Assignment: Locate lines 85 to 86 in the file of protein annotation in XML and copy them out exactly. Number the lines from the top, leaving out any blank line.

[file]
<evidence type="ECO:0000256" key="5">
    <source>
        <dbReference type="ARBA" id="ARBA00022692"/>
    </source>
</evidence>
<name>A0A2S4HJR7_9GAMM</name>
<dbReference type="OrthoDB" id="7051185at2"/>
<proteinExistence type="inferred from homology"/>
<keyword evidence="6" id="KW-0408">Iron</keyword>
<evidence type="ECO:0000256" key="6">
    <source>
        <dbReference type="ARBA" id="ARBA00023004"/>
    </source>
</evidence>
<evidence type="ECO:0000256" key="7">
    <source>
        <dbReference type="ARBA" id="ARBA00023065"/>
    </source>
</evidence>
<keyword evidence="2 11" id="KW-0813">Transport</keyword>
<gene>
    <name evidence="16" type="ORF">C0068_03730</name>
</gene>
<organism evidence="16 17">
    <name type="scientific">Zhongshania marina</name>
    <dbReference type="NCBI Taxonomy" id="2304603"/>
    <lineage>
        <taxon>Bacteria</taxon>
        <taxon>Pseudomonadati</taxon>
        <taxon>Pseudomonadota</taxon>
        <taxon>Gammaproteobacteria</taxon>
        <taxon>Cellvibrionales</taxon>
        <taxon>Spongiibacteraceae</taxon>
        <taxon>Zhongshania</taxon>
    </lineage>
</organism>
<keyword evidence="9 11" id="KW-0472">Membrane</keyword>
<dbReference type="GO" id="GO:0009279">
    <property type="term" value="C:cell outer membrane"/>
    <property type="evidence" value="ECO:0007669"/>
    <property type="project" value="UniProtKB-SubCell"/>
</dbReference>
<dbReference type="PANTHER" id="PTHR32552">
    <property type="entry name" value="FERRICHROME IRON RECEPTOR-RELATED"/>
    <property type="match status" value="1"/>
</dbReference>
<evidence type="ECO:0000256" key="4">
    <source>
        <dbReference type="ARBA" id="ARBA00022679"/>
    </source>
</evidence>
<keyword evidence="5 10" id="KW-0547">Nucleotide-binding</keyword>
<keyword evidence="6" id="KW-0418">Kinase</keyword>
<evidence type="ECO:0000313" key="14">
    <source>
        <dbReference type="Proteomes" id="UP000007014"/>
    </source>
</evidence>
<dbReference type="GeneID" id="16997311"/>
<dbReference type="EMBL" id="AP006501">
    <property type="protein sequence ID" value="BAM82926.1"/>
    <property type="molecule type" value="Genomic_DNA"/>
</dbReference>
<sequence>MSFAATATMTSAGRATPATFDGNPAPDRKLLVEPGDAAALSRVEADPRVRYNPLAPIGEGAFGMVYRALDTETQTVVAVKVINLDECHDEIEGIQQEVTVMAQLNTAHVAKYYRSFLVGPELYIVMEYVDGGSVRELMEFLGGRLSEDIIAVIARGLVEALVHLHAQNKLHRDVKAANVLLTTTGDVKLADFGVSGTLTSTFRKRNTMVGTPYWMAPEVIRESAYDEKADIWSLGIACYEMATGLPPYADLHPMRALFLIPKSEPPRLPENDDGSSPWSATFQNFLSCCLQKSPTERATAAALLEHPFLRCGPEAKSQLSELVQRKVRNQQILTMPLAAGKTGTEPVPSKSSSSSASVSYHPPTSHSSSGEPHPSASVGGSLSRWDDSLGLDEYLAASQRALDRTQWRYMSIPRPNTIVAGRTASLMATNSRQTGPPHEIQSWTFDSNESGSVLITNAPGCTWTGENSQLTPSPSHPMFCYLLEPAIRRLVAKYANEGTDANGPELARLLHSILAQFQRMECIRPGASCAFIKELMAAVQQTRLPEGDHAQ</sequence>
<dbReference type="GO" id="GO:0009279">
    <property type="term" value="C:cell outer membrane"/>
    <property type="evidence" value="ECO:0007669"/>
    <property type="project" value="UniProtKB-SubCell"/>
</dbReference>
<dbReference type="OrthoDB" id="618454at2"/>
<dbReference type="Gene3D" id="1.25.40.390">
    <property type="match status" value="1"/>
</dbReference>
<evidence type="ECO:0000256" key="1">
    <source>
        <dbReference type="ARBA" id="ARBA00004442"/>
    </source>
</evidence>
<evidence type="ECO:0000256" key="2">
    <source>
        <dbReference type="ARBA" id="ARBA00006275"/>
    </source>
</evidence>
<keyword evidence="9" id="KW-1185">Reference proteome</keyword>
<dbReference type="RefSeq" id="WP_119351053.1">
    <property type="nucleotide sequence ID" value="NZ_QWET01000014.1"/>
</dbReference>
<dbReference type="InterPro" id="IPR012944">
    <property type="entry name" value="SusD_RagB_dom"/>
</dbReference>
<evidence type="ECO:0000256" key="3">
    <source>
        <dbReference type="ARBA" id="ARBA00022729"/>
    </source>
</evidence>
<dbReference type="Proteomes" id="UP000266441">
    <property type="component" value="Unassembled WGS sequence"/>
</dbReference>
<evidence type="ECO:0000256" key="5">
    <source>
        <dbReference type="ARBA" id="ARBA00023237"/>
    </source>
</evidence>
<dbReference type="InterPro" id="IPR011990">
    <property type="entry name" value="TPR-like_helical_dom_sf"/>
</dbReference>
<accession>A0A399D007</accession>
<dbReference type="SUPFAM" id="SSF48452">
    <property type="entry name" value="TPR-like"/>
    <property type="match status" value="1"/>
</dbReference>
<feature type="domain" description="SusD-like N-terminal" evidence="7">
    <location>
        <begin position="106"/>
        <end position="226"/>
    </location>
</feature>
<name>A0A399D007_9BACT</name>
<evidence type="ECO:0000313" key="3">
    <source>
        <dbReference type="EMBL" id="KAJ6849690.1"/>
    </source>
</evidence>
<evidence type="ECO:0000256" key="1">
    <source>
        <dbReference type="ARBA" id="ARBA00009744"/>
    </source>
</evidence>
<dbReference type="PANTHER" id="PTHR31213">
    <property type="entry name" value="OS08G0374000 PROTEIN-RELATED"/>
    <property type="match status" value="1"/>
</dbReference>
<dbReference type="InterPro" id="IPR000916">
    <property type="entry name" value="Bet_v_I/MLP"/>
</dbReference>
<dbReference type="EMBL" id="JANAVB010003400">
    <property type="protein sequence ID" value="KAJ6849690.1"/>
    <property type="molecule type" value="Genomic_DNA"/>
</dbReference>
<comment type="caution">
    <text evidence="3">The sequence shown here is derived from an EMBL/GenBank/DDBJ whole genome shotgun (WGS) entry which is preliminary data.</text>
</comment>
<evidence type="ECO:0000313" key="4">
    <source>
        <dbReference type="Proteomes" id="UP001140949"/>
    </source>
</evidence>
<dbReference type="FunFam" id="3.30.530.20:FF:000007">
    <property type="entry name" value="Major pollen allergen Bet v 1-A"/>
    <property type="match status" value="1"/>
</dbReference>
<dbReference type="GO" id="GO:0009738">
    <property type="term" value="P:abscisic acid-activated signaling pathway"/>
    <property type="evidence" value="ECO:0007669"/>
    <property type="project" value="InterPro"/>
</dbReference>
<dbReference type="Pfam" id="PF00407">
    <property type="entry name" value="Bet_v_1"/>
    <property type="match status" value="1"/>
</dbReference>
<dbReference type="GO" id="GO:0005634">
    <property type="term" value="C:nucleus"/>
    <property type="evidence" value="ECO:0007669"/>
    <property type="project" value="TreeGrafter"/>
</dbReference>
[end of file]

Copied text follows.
<dbReference type="RefSeq" id="WP_119351053.1">
    <property type="nucleotide sequence ID" value="NZ_QWET01000014.1"/>